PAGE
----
“Extraordinary Means” by Robyn Schneider


For most of his life now, Lane has lived inside his boundaries in an almost “boring” lifestyle. He has excellent grades, a great girlfriend, and is ready to head off to the college of his dreams. It all seems perfect to him, until he is diagnosed with an incurable case of tuberculosis.  Lane’s parents have no choice but to send him away to part hospital, part boarding school, The Latham House. Here, Lane finds a girl from his past who is not at all what he remembers. He is intrigued by the way her and her friends live such adventurous lives at a place with such harsh rules. As he starts to get more used to his life at The Latham House, it’s hard to notice how much sicker everybody around him is getting until it happens to the person he cares about the most. Extraordinary Means by Robyn Schneider provides such a tragic love story that only can be shared through the power of words. The main reason I chose to get through the entire book was because the story line was constantly progressing in the best way possible. Extraordinary Means is a great book for people who have an interest in living with a medical condition and still trying to love in the Young Adult genre.

Check this book out or put it on hold

-Vanessa F.


“All the Bright Places” By Jennifer Niven


This is the story of a boy and girl who you would never expect to have anything in common. Theodore Finch is known as the “weird” boy who has a very strong interest in death and fascinates himself by thinking of ways to commit suicide. Violet Markey blame’s herself for her sister’s death, and is constantly waiting for the future to come faster so she can get out of the small town that reminds her of her sister at every turn. Theodore and Violet have never really crossed paths until the day they both end up on top of the bell tower. That is where Violet saves Theodore, or is it the other way around? Violet and Theodore end up working together on a project where they explore their boring town. Theodore shows Violet the best places around, and they become adventurers. Unfortunately, while Violet begins to enjoy her life, Theodore’s life crumbles into pieces. All the Bright Places by Jennifer Niven takes you on a wild journey of heartbreak and the sadder parts of life. I chose to read this book because it was easy to see it would be a beautiful story between an unlikely match. The main reason I finished this book was because it was a unique story with a tragic twist. I would recommend this book to anyone who wants to read a tragic but fascinating story in the Young Adult genre.

Check this book out or put it on hold

-Vanessa F.

“The Bridge From Me to You” by Lisa Schroeder


Colby Pynes, star football player for the Willow Eagles, is expected by everyone to continue playing ball in college. Why would he want to do anything else? He has the talent, college scouts are interested, and his dad is doing his hardest to make sure Colby lives and breathes the sport. But Colby has other ideas for his future, ideas that no longer involve a game he just happens to excel in.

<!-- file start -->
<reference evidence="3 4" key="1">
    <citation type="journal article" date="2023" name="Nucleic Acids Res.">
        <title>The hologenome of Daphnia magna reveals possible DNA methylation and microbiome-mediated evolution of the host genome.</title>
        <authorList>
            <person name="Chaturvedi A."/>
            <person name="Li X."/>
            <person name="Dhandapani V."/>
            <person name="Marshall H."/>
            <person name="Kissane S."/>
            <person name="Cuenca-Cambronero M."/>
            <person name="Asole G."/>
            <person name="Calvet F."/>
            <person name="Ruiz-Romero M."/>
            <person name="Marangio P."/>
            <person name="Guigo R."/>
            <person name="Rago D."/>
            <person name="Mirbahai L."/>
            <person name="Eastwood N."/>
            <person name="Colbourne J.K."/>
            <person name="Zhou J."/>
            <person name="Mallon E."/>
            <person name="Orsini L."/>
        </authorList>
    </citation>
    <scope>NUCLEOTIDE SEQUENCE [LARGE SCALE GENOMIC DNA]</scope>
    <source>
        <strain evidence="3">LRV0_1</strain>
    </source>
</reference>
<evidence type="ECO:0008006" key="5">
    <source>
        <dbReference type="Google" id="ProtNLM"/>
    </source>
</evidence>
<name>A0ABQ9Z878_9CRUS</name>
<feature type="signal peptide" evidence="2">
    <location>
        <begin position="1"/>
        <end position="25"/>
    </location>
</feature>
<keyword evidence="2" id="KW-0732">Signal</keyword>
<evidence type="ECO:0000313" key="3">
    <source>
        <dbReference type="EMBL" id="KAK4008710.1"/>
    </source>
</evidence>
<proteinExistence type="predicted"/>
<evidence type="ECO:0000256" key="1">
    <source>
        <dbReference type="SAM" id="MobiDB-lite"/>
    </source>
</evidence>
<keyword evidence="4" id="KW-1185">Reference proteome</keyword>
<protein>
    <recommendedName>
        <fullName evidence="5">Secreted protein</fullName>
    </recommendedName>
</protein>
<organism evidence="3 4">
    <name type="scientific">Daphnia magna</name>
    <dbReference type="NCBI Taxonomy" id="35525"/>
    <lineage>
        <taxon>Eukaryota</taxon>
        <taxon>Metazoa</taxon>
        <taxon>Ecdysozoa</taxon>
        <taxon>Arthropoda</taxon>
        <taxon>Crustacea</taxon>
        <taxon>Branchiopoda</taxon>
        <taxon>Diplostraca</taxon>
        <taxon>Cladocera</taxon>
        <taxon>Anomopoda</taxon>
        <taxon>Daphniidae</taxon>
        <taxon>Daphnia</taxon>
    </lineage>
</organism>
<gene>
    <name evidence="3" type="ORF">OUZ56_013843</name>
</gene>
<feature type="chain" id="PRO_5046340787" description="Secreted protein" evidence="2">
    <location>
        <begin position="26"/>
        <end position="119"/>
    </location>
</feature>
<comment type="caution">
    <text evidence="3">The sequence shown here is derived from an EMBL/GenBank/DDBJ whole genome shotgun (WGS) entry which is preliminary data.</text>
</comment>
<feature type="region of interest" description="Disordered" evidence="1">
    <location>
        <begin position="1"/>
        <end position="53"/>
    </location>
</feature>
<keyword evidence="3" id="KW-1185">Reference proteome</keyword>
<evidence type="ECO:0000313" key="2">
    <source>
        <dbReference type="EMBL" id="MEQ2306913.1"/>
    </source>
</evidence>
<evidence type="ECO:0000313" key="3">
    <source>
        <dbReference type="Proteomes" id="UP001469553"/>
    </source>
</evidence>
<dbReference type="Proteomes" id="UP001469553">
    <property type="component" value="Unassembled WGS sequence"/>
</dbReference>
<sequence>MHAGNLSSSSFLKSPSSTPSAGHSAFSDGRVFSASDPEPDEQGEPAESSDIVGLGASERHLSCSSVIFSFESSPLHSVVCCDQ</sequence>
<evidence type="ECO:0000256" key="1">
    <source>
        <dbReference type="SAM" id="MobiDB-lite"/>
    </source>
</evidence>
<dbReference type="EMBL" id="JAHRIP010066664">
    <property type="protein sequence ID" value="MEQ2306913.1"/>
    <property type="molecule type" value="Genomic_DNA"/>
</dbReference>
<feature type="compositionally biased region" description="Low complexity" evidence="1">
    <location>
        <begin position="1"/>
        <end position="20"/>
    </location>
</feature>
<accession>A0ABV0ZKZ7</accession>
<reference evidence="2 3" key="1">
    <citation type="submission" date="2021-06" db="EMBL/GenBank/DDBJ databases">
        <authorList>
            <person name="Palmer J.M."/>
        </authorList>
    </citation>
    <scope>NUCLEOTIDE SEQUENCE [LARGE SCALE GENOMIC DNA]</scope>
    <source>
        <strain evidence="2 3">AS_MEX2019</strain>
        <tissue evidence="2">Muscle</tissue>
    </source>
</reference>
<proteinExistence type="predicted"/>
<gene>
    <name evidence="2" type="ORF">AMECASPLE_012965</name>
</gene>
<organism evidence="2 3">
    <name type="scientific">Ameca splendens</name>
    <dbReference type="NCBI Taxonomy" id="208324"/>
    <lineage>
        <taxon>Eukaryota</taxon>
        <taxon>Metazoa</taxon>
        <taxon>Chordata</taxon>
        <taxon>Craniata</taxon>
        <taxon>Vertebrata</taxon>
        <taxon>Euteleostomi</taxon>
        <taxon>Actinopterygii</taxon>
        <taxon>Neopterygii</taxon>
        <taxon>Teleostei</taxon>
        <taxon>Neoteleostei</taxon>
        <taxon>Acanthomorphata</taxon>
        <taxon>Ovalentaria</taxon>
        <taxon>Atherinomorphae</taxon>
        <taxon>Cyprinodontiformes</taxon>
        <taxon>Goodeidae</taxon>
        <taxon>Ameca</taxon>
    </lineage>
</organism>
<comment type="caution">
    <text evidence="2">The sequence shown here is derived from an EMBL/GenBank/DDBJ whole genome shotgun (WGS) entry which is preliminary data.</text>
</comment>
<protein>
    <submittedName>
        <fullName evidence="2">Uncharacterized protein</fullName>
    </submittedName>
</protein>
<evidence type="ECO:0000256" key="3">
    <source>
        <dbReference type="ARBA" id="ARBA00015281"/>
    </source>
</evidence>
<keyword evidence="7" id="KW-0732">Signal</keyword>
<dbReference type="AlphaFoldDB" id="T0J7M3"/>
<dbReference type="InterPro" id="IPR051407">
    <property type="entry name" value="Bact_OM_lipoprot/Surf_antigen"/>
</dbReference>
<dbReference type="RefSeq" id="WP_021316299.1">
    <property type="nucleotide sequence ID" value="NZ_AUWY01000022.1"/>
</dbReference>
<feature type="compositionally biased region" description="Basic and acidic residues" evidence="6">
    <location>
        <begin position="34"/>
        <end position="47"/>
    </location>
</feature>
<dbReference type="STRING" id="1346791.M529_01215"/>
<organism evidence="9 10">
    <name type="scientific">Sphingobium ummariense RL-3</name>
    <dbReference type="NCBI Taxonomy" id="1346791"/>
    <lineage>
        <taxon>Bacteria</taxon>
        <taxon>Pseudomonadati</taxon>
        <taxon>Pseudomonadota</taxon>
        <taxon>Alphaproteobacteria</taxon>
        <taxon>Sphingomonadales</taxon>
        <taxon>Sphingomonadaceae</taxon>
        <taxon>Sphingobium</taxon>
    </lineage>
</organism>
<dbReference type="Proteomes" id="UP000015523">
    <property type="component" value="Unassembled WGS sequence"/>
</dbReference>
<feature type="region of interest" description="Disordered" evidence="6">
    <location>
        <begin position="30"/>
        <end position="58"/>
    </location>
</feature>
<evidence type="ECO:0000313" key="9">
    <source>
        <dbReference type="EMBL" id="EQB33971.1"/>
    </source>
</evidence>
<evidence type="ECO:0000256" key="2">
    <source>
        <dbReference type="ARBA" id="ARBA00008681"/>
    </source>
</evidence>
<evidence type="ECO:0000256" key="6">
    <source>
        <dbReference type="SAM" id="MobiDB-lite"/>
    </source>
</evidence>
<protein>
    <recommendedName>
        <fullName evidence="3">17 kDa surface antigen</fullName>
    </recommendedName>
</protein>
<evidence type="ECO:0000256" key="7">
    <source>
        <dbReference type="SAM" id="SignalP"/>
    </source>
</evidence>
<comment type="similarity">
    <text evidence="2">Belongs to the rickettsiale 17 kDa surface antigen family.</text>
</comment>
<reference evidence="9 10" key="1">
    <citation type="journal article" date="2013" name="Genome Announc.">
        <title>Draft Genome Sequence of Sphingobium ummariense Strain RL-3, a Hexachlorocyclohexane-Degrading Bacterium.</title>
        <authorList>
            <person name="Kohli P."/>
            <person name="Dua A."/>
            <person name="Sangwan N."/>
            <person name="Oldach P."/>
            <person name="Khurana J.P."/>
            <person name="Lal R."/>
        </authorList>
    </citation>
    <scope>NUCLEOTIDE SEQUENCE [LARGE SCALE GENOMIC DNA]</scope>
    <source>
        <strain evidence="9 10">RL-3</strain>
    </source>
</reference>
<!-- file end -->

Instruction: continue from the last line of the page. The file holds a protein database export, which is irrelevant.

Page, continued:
Enter the new girl Lauren. The town is full of whispers and gossip as she moves in with her uncle and his family. Where are her parents? Why did she move her senior year of high school? When Colby and Lauren meet one night at a convenience store, there is a strong connection that neither can ignore. As they start to grow closer, Colby shows Lauren a side of himself few people, if anyone, has truly seen. Colby shares his love of bridges and his desire to major in Civil Engineering instead of playing football in college. But their relationship can’t be one-sided. Lauren is hiding something. Her unwillingness to talk about her mom and brother leave Colby searching for answers Lauren is too scared to provide.

Then, the unthinkable happens as a heartbreaking accident leaves Colby’s best friend and teammate Benny badly broken. Does Colby have the strength to survive football season without his oldest and best friend by his side? Will he be able to convince his dad that football is not what he wants to do? Will Lauren learn to trust the loving family she now finds herself becoming a part of? Should she confide in Colby the truth about her dysfunctional upbringing?

Told in alternating chapters between two very different and beautifully illustrated viewpoints, Lisa Schroeder brings Colby and Lauren, not to mention many quirky and fun secondary characters, truly to life. The struggles both characters face are painted in a very real yet uplifting manner. Schroeder portrays the importance in never giving up and not being afraid to say goodbye to things or people that hurt instead of help. I recommend this wonderful story for anyone who feels capable of taking control of their own destiny and following their heart.

Check this book out or put it on hold.

-Kelly H.

“Saint Anything” by Sarah Dessen

SAint Anything

This 2015 release by Sarah Dessen was more serious, contemplative, and reflective than her numerous other novels, such as Along for the Ride, This Lullaby, Just Listen, and Lock and Key. The story focuses on teenage girl Sydney Stanford, who has always been overshadowed by her popular brother Peyton. While in high school, Peyton started going down a bad path after he started experimenting with drugs, shoplifting, and drinking. This eventually results in Peyton getting sent to prison after he seriously injures a boy one night while driving under the influence. Sydney feels ignored by her family, especially her mother, as her parents try to connect with Peyton in prison. She feels ashamed of Peyton’s bad behavior and is the only person in her family who feels guilty about what happened to the boy, David Ibarra, who ended up paralyzed as a result of the accident.